What Is Mediation?

Mediation is an informal yet structured process in which the mediator helps individuals work through and resolve problems and conflicts. The mediator is not invested in any particular solution. Unlike a judge or arbitrator or grievance officer, the mediator does not decide who is right or wrong or impose a solution. Instead, the mediator is committed to managing a fair and safe process of communication between the parties with the goal of helping all the parties make their needs clearly understood and appreciated by all the other parties.  Sometimes this clarity and mutual understanding alone constitute a successful outcome for a mediation. Other times, the mediated exchanges achieve a further goal of helping all the parties collaborate in identifying and creating of a range of possible ways of meeting all their needs. At every step of the process, participation in mediation is voluntary, and the mediator will hold information shared during a mediation session in strict confidence.

One way to define mediation, especially as it occurs in the collective-bargaining environment at St. Cloud State, is to look at the kinds of questions people ask about it. We can venture some answers to these questions.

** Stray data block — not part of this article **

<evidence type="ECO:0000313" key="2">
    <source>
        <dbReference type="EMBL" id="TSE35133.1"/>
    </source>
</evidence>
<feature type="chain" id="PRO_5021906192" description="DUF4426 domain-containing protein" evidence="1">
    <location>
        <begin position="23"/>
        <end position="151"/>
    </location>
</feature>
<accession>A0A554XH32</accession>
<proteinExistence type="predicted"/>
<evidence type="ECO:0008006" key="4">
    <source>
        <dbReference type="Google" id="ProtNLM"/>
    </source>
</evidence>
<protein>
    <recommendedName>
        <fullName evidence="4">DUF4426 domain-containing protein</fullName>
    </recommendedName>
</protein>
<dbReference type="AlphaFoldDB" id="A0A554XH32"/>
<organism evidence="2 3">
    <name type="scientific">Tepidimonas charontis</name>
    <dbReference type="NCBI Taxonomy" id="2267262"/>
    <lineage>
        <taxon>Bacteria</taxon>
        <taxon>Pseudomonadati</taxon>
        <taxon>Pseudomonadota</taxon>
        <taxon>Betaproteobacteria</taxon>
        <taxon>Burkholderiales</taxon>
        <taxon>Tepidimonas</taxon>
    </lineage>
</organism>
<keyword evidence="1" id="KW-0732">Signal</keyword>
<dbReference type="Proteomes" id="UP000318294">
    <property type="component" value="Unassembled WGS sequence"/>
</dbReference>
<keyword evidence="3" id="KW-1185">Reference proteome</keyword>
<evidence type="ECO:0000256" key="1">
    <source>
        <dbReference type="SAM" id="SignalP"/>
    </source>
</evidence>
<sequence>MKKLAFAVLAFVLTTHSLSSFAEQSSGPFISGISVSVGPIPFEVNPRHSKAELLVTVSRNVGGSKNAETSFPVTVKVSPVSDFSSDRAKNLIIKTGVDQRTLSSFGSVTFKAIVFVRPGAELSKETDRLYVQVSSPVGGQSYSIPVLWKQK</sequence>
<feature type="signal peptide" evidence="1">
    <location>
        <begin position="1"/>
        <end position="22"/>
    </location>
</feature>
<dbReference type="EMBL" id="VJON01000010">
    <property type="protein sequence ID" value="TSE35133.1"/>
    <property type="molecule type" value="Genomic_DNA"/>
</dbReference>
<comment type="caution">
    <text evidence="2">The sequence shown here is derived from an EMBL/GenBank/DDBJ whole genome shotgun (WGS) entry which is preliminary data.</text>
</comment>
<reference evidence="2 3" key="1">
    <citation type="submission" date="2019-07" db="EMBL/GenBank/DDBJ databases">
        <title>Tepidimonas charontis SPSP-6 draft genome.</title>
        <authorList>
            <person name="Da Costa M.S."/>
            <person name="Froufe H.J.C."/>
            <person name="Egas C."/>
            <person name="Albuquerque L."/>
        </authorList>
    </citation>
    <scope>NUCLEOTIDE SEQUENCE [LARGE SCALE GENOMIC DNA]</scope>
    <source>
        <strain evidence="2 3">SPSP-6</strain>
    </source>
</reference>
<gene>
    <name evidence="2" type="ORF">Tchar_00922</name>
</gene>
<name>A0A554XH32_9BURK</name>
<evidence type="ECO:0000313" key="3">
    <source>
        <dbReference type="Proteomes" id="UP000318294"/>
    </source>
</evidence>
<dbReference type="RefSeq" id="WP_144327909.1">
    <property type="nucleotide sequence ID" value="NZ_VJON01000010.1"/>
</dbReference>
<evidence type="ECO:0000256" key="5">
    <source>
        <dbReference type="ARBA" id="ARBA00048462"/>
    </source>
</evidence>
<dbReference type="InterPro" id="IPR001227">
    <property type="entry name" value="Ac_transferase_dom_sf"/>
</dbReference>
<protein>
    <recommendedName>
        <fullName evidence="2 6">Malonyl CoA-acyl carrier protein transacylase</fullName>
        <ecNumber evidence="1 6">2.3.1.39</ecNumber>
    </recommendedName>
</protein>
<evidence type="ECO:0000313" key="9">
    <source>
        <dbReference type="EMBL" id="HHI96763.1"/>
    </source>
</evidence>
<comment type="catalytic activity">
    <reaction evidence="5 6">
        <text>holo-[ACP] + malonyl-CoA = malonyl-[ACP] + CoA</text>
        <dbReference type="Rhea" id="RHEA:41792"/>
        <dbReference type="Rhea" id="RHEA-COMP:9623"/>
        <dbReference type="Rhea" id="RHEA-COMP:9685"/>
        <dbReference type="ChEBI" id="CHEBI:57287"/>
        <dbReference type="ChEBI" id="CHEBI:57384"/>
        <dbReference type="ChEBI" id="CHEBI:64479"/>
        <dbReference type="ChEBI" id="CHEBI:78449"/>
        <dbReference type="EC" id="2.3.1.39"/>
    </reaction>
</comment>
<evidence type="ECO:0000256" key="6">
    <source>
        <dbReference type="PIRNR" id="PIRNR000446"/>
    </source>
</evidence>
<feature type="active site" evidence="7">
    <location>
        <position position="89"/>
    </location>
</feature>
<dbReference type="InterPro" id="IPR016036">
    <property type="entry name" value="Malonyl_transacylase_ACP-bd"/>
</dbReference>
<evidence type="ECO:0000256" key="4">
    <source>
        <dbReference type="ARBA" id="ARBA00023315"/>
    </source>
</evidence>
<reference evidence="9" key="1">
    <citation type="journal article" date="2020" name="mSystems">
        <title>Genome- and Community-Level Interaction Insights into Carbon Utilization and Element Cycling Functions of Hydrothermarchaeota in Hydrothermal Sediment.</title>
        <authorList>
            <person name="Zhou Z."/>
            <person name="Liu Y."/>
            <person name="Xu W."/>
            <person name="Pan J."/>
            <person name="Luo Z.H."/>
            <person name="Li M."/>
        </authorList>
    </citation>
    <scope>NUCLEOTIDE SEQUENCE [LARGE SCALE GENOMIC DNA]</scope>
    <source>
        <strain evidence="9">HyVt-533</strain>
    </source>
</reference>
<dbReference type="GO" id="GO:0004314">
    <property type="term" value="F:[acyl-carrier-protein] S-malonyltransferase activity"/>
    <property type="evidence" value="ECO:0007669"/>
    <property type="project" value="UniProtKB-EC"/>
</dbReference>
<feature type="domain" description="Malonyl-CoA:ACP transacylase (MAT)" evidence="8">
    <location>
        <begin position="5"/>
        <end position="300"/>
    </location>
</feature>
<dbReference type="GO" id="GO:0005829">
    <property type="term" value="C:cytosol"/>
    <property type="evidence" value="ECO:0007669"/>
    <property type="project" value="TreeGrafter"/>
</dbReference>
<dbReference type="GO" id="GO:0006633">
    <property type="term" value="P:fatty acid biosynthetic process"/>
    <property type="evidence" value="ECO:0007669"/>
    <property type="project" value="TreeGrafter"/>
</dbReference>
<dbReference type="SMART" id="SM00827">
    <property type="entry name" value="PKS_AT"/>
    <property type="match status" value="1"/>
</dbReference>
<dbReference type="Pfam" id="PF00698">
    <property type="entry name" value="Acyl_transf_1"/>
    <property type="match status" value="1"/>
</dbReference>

People often choose mediation when it is important to improve or preserve their relationships under difficult conditions. Another way to define mediation is to look at some reasons people might choose mediation.

Once parties are in a mediation, the conversations they take part in will be structured and safe. A mediation is not a free for all or a series of verbal attacks and counterattacks. We follow a very simple outline to help us work through the mediation process with parties.

The kind of mediation we do is called "interest-based" mediation. This theory of alternative dispute resolution assumes that in a conflict, people construct positions, they have issues they need to address, and they have interests underlying their behavior and perceptions. Often these interests are unarticulated, perhaps because they are so essential to our way to looking at things. Sometimes the best way out of an apparently impossible situation is to return to the underlying interests and address them directly.

In summary:

  • Mediation is informal, yet structured, safe, and fair discourse between parties in a conflict.
  • Mediation is voluntary: A party may decline to engage in mediation or may choose to withdraw at any time.
  • Mediation is confidential: Both mediators and the program are bound by a professional code of confidentiality.
  • Mediation is safe and fair: Mediators are committed to managing a process of fair, respectful discourse between the parties.
  • Mediation is creative: The parties themselves can create the terms of their future relationship rather than submitting to inflexible third-party solutions of litigation, arbitration, grievance, etc.
  • Mediation is not simply compromise: "Splitting the difference" is only one, and often not the best, solution that parties can create or discover.